Darla Contois is a Cree/Salteaux performer, playwright and poet. She graduated from the Centre for Indigenous Theatre’s professional training program in 2014, attended David Smukler’s National Voice Intensive and premiered her solo show White Man’s Indian at Summerworks 2017 in Toronto. She was awarded the Emerging Artist award for her work at the festival.
I’ve recently paid a visit to my reserve of Misipawistik Cree Nation on Treaty five in Manitoba. Since I was a small girl growing up along shores of Lake Winnipeg I’ve heard many legends and stories about the Sasquatch. What does it look like? Where does it come from? What does it mean? Many people from the reserve have sworn to sightings and there has been much talk about why they continue to visit our territory but never any definite proof. The long-legged dark-haired creature made itself known to a woman I’d like to base the story around named Lynnelle Sinclair. She was out for a jog one morning and says she saw the Sasquatch cross the road. This sighting has changed her entire life as she has spoken about it to many people and still to this day searches for the Sasquatch.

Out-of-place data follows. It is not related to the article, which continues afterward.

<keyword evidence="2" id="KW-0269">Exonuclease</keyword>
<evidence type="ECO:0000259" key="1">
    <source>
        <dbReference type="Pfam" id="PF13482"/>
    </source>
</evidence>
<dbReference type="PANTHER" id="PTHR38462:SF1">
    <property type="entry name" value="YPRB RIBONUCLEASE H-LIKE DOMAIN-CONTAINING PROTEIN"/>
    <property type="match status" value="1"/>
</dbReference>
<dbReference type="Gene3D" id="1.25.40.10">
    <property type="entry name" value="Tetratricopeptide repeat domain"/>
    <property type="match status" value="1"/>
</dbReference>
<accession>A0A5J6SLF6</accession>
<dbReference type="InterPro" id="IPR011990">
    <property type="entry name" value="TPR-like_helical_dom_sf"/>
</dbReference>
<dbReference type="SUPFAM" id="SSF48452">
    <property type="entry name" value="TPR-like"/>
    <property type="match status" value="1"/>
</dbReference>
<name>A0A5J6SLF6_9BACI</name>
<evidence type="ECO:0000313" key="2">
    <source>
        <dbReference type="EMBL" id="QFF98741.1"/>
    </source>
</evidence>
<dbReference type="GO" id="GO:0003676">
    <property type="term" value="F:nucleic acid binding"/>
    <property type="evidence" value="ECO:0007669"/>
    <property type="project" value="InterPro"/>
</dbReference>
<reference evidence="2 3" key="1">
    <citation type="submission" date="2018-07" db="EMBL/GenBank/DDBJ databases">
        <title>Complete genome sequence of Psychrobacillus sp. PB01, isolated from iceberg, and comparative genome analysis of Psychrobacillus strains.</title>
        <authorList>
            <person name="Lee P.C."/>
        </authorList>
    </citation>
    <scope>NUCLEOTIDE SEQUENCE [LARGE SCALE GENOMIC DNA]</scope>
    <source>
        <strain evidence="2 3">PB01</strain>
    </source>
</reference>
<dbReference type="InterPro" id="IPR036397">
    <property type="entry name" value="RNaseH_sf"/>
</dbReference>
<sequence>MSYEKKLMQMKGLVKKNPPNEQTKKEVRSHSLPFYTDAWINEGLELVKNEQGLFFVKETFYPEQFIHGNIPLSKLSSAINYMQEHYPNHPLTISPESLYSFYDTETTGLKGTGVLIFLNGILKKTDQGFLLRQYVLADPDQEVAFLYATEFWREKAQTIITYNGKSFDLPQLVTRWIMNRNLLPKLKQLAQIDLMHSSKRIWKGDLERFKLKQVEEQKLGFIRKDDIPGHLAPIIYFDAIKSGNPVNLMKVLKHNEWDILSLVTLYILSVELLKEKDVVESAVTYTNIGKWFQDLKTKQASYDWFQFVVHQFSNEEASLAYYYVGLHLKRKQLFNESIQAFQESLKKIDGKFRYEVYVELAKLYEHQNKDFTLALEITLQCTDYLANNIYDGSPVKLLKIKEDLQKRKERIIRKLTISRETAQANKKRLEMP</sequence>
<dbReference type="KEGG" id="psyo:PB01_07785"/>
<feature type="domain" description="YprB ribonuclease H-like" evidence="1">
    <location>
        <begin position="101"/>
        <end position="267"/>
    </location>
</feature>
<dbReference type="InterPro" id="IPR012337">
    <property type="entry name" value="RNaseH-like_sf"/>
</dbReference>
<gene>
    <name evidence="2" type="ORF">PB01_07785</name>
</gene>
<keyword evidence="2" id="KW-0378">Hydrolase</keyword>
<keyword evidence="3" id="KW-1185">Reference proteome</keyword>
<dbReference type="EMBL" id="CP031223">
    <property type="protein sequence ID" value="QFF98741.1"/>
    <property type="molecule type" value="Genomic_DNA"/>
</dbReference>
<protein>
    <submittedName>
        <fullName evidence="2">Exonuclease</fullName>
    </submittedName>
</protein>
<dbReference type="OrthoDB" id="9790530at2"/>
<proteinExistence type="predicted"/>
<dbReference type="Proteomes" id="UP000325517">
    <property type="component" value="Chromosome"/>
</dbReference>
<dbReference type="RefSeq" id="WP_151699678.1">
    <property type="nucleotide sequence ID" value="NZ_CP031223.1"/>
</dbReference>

The spiritual meaning of the creature represents truth and many elders are unsure why. The only story I’ve ever heard is that the Sasquatch abandoned us once we become associated with western culture. I think this raises an interesting juxtaposition for an Indigenous person living in today’s society and I’d like to do some more research into this story and hopefully find a script that manages to explore the relationship between western and Indigenous culture using the Sasquatch as a pillar.